As an excercise our U3A writing group members each wrote a short piece about their favourite poems and included the poem or poems in the piece. Over the following months we will be publishing the contributions on this blog.
The first piece in this series is by Val Fish, it seems a strange time of the year to use this example but we are approaching spring, a time of renewal, new growth and the hope for better things. We can only have spring after winter the sun can only rise after it has gone down.
For the Fallen by Laurence Binyon
Inspiration for ‘For The Fallen’
Laurence Binyon composed his best known poem while sitting on the cliff-top looking out to sea from the dramatic scenery of the north Cornish coastline. A plaque marks the location at Pentire Point, north of Polzeath. However, there is also a small plaque on the East Cliff north of Portreath, further south on the same north Cornwall coast, which also claims to be the place where the poem was written.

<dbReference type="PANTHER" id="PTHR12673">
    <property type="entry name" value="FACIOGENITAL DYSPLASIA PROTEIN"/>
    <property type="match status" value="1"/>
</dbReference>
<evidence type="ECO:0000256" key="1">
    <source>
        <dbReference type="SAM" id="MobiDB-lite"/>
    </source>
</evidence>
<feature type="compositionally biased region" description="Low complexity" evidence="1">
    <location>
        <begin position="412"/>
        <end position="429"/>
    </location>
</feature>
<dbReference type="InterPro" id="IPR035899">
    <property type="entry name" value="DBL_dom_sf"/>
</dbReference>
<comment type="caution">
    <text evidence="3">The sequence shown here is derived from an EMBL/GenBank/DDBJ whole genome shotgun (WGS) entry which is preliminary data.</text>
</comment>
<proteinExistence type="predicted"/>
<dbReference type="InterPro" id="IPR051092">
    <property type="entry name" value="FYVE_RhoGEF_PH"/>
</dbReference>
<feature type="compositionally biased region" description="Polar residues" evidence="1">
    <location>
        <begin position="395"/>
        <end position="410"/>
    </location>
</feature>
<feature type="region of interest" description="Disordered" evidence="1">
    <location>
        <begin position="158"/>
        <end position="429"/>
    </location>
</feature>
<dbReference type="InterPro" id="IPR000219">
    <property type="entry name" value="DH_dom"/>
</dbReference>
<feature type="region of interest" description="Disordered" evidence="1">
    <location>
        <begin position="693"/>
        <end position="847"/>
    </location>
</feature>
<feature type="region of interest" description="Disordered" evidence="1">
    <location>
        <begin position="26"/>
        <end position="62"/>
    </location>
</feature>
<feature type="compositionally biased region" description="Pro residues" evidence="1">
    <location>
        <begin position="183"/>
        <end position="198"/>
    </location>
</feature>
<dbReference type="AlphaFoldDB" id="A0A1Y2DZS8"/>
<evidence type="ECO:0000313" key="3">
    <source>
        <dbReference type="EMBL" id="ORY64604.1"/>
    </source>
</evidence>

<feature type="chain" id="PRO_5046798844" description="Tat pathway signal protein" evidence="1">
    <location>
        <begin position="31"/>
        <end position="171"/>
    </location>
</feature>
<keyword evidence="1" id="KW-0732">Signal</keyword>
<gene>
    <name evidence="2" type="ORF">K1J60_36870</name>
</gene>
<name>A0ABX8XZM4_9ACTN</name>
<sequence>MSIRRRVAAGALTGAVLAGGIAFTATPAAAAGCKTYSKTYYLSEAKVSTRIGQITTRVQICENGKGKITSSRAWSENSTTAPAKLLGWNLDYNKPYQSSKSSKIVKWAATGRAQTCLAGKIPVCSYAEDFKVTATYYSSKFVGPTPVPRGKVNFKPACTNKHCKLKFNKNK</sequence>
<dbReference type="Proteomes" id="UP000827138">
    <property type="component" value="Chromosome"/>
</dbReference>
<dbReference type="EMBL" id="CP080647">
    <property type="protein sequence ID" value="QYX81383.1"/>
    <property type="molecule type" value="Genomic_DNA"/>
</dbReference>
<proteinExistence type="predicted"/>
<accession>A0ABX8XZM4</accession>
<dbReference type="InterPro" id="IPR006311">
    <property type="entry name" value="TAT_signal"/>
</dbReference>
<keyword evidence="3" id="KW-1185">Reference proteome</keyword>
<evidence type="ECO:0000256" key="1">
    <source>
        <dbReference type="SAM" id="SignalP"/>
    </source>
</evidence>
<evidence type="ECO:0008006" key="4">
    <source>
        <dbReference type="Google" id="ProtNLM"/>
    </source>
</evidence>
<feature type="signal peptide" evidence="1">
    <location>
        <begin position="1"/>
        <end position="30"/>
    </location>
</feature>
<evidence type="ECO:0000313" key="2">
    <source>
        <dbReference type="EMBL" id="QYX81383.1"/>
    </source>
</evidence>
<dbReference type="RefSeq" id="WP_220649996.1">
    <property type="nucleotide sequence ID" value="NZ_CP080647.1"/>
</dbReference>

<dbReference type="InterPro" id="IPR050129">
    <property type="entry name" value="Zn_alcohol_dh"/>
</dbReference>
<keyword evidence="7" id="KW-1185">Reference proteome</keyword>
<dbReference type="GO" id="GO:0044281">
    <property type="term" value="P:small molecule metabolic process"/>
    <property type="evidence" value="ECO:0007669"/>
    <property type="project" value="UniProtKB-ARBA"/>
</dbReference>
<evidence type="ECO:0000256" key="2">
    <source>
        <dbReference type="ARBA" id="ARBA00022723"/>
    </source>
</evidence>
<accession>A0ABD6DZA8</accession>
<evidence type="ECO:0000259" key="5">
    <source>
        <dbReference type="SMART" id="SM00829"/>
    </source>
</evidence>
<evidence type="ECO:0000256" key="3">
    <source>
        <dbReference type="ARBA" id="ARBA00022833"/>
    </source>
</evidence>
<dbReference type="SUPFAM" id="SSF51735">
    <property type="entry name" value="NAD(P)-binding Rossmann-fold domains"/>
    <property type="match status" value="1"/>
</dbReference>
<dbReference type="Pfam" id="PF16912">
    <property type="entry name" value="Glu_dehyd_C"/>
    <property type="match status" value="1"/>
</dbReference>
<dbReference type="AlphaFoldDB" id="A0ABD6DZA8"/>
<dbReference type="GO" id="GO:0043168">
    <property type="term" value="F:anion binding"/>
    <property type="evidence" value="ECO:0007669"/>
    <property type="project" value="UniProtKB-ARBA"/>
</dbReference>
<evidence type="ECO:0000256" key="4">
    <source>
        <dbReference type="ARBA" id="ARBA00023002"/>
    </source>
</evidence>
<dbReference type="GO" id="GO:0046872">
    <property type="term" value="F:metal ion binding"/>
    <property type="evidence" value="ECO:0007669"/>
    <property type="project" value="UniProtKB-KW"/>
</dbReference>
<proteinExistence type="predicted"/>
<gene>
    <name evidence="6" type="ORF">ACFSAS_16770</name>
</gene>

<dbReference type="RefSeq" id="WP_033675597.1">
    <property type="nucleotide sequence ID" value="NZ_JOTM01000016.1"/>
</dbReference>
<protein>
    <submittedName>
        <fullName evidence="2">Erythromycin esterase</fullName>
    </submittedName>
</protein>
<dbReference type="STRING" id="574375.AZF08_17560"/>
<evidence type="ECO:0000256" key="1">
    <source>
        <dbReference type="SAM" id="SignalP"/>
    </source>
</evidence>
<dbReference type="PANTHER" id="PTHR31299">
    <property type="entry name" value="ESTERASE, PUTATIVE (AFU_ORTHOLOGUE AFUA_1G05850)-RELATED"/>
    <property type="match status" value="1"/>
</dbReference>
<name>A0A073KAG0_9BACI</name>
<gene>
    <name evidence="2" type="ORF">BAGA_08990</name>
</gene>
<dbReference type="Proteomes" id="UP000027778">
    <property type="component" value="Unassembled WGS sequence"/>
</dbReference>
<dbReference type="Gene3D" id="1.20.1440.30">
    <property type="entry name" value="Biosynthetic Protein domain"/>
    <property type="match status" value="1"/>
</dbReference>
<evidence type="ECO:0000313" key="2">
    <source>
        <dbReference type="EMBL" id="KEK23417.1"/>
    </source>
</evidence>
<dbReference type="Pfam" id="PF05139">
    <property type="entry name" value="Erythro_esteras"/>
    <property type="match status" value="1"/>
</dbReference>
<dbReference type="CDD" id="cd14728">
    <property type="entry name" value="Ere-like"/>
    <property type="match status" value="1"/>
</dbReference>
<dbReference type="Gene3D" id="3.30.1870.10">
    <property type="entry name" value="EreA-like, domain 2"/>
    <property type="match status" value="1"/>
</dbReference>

The poem was written in mid September 1914, a few weeks after the outbreak of the First World War. During these weeks the British Expeditionary Force had suffered casualties following its first encounter with the Imperial German Army at the Battle of Mons on 23 August, its rearguard action during the retreat from Mons in late August and the Battle of Le Cateau on 26 August, and its participation with the French Army in holding up the Imperial German Army at the First Battle of the Marne between 5 and 9 September 1914.